If you're relocating an office or moving to a new home with a lot of electronics in tow, you can't just treat everything like a box of fragile goods. It's not enough, as fragile objects are often individual pieces that can be treated one-by-one. Electronics sometimes have moving parts inside a chassis that can be just as dangerous to open as it is to throw it onto a moving truck. Here are a few issues to consider when moving electronics to a new location, along with ways to solve the problem.
Moving Parts Can Snap And Split
Many people make the mistake of padding the outside of a computer and assuming that everything is safe. You're just protecting the chassis with outside padding, which is redundant. The chassis/case is there to protect the inner-workings of the computer. Although many case styles are decorative and need protection to keep certain embellishments safe, this does nothing for everything inside the computer that makes the system work.
Computer cases are designed to stop impact from feet and hands, and to protect computers from most accidental water spills or accidental nudging. However, on a moving truck or even a plane, some components either become projectiles or breakable boards. Expansion cards such as sound cards or video cards are two major risks. These devices are thin boards that stick out of a computer's motherboard slot and can be broken when too much force causes the video card to shake. The cards project from the motherboard, but they're not flexible enough to withstand a lot of upward or downward force. A big enough bump in the right direction and the cards can snap at the data connectors.
It's cheaper to buy a new card than to get it repaired at this point. To be safe, it's best to have a technician remove any parts that protrude more than 3 or 4 inches. Only a trained professional with anti-static equipment should perform this job. Place the parts in anti-static bags and pack the components as separate fragile goods.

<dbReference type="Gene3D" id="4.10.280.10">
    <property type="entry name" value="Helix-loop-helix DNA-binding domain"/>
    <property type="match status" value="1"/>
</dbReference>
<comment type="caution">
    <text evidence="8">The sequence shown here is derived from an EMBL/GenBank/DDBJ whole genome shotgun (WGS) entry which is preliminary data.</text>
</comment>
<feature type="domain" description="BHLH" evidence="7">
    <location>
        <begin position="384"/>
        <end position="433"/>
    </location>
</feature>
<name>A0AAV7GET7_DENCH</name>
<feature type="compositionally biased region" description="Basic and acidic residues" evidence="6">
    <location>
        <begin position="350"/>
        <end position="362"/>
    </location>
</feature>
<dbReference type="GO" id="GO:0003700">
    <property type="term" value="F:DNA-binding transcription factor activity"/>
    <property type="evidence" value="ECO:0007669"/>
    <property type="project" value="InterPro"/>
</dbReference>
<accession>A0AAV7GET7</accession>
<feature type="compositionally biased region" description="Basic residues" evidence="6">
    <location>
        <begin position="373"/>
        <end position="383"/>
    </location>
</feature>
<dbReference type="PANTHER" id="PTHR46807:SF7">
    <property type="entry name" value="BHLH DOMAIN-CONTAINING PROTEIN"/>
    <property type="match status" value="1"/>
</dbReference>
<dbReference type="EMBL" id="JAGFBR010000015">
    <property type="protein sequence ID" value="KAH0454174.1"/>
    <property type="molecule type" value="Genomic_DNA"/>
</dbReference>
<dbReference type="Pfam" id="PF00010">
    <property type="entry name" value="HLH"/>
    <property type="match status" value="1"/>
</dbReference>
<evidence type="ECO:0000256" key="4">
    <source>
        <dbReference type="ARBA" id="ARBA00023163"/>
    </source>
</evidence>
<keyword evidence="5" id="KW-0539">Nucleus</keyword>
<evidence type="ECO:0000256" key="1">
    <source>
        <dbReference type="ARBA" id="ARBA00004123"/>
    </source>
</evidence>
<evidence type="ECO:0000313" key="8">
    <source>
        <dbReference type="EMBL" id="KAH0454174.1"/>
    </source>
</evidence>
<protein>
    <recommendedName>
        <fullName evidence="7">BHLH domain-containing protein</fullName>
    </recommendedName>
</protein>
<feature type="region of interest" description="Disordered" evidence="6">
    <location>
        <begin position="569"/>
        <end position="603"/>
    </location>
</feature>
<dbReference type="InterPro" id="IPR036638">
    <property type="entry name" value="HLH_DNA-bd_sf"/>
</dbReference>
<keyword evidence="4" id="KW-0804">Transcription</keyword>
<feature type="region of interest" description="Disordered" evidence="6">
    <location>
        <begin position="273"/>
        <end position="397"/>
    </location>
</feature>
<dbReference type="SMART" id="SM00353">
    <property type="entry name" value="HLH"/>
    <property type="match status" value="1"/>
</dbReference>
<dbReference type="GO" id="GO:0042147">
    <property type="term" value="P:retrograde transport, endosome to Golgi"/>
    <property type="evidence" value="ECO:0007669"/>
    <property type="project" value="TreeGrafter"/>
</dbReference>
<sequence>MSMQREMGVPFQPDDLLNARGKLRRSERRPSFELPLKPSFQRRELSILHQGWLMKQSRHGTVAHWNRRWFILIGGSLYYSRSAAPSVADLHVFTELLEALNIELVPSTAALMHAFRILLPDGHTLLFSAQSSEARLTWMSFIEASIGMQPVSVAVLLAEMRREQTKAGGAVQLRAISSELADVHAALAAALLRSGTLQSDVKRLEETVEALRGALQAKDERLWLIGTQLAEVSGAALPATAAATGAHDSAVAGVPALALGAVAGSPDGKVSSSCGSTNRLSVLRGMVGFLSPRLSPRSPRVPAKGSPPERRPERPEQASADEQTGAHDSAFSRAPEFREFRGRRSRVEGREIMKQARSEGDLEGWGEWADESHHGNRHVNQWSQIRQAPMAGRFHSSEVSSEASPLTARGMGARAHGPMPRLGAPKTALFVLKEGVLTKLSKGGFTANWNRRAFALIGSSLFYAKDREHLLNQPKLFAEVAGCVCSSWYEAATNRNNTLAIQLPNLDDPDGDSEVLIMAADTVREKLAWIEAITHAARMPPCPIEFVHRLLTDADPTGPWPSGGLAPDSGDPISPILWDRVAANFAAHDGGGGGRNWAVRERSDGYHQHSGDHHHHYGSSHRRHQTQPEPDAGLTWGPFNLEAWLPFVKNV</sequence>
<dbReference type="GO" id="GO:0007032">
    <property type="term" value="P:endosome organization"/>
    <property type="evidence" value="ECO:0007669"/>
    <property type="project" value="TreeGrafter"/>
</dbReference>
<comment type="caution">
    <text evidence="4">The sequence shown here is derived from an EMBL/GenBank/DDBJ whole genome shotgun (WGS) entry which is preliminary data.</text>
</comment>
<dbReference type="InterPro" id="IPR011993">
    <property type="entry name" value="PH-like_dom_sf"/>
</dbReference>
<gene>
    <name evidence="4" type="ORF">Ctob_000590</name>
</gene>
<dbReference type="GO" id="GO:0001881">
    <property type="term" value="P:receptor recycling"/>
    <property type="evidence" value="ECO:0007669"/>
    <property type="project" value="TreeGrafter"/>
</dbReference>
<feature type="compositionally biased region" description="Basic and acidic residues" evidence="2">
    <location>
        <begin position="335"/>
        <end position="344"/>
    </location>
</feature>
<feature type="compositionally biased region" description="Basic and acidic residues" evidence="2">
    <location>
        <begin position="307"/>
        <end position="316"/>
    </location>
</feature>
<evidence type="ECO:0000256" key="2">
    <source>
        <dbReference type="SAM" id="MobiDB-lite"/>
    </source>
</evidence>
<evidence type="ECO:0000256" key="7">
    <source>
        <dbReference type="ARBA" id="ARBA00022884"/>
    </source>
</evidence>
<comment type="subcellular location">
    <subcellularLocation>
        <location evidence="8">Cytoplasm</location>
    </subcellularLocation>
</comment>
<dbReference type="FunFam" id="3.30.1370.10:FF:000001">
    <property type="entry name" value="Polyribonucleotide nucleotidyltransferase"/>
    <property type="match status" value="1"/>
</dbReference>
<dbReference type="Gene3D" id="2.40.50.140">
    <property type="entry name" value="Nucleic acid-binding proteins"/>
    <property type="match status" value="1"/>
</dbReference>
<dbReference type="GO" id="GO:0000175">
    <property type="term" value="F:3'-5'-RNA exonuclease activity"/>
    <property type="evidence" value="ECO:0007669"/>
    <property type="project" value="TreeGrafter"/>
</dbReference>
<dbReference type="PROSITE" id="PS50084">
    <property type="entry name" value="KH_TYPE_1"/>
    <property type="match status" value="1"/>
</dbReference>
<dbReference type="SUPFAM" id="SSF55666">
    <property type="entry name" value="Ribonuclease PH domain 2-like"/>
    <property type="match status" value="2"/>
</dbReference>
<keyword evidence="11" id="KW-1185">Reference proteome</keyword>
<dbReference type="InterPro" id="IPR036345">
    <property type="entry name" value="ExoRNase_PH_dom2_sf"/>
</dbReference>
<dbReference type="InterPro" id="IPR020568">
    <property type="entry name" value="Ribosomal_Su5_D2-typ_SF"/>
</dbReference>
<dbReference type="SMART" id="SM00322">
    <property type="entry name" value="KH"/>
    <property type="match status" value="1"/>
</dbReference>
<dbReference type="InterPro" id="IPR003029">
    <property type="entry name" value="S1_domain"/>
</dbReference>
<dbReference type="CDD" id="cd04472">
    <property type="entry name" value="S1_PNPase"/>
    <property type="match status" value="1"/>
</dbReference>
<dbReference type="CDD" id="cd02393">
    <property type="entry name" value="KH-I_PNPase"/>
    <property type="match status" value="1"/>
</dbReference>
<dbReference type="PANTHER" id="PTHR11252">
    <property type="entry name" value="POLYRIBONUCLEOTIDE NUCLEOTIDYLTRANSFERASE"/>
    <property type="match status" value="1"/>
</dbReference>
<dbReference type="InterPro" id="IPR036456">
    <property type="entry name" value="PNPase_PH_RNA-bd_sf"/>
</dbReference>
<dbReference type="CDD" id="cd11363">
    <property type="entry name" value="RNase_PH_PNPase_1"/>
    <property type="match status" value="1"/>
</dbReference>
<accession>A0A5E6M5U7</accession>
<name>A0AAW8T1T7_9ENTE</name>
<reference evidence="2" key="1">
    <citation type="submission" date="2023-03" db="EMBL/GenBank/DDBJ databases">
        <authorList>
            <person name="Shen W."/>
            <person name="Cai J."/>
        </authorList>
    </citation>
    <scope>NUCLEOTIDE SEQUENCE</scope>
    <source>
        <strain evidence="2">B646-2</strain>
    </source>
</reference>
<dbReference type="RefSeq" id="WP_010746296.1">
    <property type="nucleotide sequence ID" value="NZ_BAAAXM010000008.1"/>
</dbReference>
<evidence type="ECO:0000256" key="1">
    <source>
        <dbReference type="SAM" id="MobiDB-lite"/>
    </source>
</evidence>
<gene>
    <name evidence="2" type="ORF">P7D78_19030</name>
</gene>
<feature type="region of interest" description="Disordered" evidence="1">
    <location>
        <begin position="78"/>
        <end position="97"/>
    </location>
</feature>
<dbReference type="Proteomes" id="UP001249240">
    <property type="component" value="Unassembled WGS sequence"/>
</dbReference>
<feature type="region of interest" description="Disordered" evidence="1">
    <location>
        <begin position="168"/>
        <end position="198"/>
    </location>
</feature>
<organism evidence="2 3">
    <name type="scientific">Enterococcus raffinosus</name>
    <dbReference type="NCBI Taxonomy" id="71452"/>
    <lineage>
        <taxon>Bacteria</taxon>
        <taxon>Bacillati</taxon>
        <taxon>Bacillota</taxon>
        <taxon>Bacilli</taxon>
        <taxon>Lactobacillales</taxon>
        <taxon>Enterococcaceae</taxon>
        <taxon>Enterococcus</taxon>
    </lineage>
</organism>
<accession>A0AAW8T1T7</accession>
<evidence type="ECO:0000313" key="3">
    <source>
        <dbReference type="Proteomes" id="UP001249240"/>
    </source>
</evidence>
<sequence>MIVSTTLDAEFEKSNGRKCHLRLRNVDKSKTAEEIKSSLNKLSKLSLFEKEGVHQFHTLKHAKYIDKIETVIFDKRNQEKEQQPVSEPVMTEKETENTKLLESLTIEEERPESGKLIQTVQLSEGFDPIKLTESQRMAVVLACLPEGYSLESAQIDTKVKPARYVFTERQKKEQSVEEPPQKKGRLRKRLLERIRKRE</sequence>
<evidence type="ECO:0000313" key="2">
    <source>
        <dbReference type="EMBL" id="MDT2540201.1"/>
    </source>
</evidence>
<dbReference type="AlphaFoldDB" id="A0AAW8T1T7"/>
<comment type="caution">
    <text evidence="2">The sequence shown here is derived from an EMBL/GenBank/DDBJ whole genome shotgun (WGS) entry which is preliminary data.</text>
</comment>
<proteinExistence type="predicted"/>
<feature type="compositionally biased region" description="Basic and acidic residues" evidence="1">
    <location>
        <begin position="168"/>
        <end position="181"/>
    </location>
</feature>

While inside the computer, the technician should also make sure that all components are securely tightened, but not so tight that the screws and bolts are cracking the components.
In addition to handling any smaller components with anti-static protection, devices that have exposed connectors or inner electronics should be protected against static electricity while moving.
For devices with thin metal traces--or many chips, such as processors--a jolt of static electricity may as well be a lightning strike. Static is surprisingly strong and simply dissipates as a slightly painful sting or noticeable annoyance on human skin, but the electricity can burn out chips and traces. It's not a lot of damage at all, but traces are constantly getting smaller and more precise. A small change can be devastating.
Ask a local moving services professional for anti-static packaging. This means not only getting boxes and storage bags with anti-static protection, but also avoiding static-generating cloth and other tools used to make moving easier. There are alternatives, and it's your responsibility to let the moving team know what they need to bring a few days before the move.
Contact a moving professional to outline your moving needs and to discuss household/office goods packing concerns.